Bad spell for tarot course

North Shore News
Recreation commission draws fire
A course dealing with one of the most ancient methods of divination has just been cancelled for North Vancouver students.
With the hype surrounding the latest blockbusters Harry Potter and the Philosopher’s Stone and the much anticipated Lord of the Rings, one may be forgiven for feeling a certain magic in the air. Bursting with alchemical imagery, these films promise to be the most successful box office hits this year. And if you’re a teenager, you may not have to travel all the way to Hogwarts School of Witchcraft and Wizardry for a lesson in the occult.
North Vancouver Recreation Commission has just come under a spell of trouble.
The organization has been criticized for its decision to go ahead with a tarot course for teenagers. Sandwiched seemingly innocently on the rec commission’s Web site between Tap and Ballet for 3-5 year-olds, and Teddy Bear Work Shop for Adults, is a course advertised as Tarot for Teens. Classes have already taken place this autumn, but the course scheduled to start again on Jan. 15 has just been cancelled.
Natalie Hudson complained to the Lonsdale Rec Centre that its decision to host Tarot for Teens presents “a whole dogma of witchcraft and sorcery under the guise of choice and empowerment.
The course, circled under a general programs brochure as “New”, entices students to “Discover the ancient secrets of the tarot cards.” The course outline goes on to say that “each card has its own symbolism relating to life and experience: past, present and future,” and the class promises to “unveil the mystery” so that students may learn to read tarot cards for themselves and for friends.
However, the rec commission has decided to revoke the course scheduled for the New Year.
Commission director Gary Young admits that the course was “outside of the mandate of the rec commission.” He said that “with the few facilities available, we have to try to choose the courses best suited to the facility that will encourage the most beneficial recreational experience.”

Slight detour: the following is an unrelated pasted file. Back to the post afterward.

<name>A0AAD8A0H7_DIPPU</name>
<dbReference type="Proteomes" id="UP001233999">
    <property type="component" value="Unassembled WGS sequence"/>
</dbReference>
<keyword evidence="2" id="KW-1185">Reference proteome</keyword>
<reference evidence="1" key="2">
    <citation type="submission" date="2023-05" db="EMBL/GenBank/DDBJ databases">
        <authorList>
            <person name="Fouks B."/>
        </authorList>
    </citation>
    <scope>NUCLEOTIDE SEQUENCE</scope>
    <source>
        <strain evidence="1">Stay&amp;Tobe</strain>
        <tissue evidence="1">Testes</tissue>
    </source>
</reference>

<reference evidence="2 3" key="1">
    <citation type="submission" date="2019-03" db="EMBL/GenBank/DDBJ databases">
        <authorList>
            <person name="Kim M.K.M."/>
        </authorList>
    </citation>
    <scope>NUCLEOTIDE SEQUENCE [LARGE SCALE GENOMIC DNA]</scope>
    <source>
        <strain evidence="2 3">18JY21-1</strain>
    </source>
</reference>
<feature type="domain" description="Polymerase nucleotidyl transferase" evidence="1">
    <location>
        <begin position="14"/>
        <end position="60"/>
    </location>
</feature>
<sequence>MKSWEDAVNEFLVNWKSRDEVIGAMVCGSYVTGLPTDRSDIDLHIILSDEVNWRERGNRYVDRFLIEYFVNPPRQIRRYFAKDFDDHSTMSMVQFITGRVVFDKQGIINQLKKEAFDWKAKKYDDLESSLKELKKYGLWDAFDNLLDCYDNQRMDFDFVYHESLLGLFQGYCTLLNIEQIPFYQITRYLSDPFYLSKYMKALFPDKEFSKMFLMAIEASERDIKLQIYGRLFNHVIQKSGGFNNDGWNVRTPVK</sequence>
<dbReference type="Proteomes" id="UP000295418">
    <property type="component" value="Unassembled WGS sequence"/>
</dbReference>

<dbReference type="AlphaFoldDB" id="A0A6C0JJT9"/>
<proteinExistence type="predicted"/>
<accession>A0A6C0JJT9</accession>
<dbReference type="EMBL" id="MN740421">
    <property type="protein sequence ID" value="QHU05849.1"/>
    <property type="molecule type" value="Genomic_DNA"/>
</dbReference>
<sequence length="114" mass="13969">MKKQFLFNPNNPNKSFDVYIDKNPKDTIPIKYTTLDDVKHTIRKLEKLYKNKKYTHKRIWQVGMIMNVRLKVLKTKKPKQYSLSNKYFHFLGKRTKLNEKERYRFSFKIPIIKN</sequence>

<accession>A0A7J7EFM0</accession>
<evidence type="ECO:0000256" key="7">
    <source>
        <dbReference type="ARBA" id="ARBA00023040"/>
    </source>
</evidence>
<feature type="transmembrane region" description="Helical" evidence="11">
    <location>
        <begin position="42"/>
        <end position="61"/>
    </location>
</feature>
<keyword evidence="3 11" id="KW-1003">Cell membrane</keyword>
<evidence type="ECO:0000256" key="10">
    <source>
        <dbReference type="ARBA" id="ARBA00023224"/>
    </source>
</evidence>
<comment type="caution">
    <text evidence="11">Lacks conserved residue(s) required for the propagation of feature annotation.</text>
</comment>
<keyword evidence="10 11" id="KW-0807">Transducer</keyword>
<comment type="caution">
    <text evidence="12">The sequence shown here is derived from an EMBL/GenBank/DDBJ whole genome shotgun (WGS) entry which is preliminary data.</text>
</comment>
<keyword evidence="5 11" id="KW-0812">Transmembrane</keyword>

Young said that “there aren’t any regulations when we select a course, but the staff look at our mandate, which is to ensure a positive recreational experience.”
However, the course instructor, North Shore resident Kelly Oswald, states that learning tarot is a positive experience. “I had four students, one of which was a special needs child in a wheelchair who came with her care worker. She thought it was wonderful to learn something that she could enjoy with her friends. I also had one boy and two other girls who were excited to learn about the tarot.
“They were great kids and it was a positive experience for them, and I felt at the end of the class that they were going to be responsible. I gave them recommendations for further reading and they received good positive direction without any negative connotation whatsoever” said Oswald.
But Young contends that “it isn’t much of a positive leisure experience” although he concedes that “there isn’t anything wrong necessarily with the program, but there that may be more focused on this.”
Hudson believes an error of judgment was made by the rec commission for going ahead with this type of course in the first plaice, and accuses the commission of double standards.
Hudson makes the point that “with the advent of public schools in Canada, it was decided long ago that schools and educational institutions would not be used for the sake of proselytizing.” Hudson’s perception is that there is an unfair bias in society that looks to favor atheistically driven ideology while marginalizing more orthodox religious beliefs.
“In countless cases we see those with religious beliefs being silenced and told that they can practice their religion in private but not in the public forum.”
But Oswald disagrees. “This is nothing to do with religion at all,” she states. Indeed, the history of the tarot is as mysterious and more illusive than the cards themselves.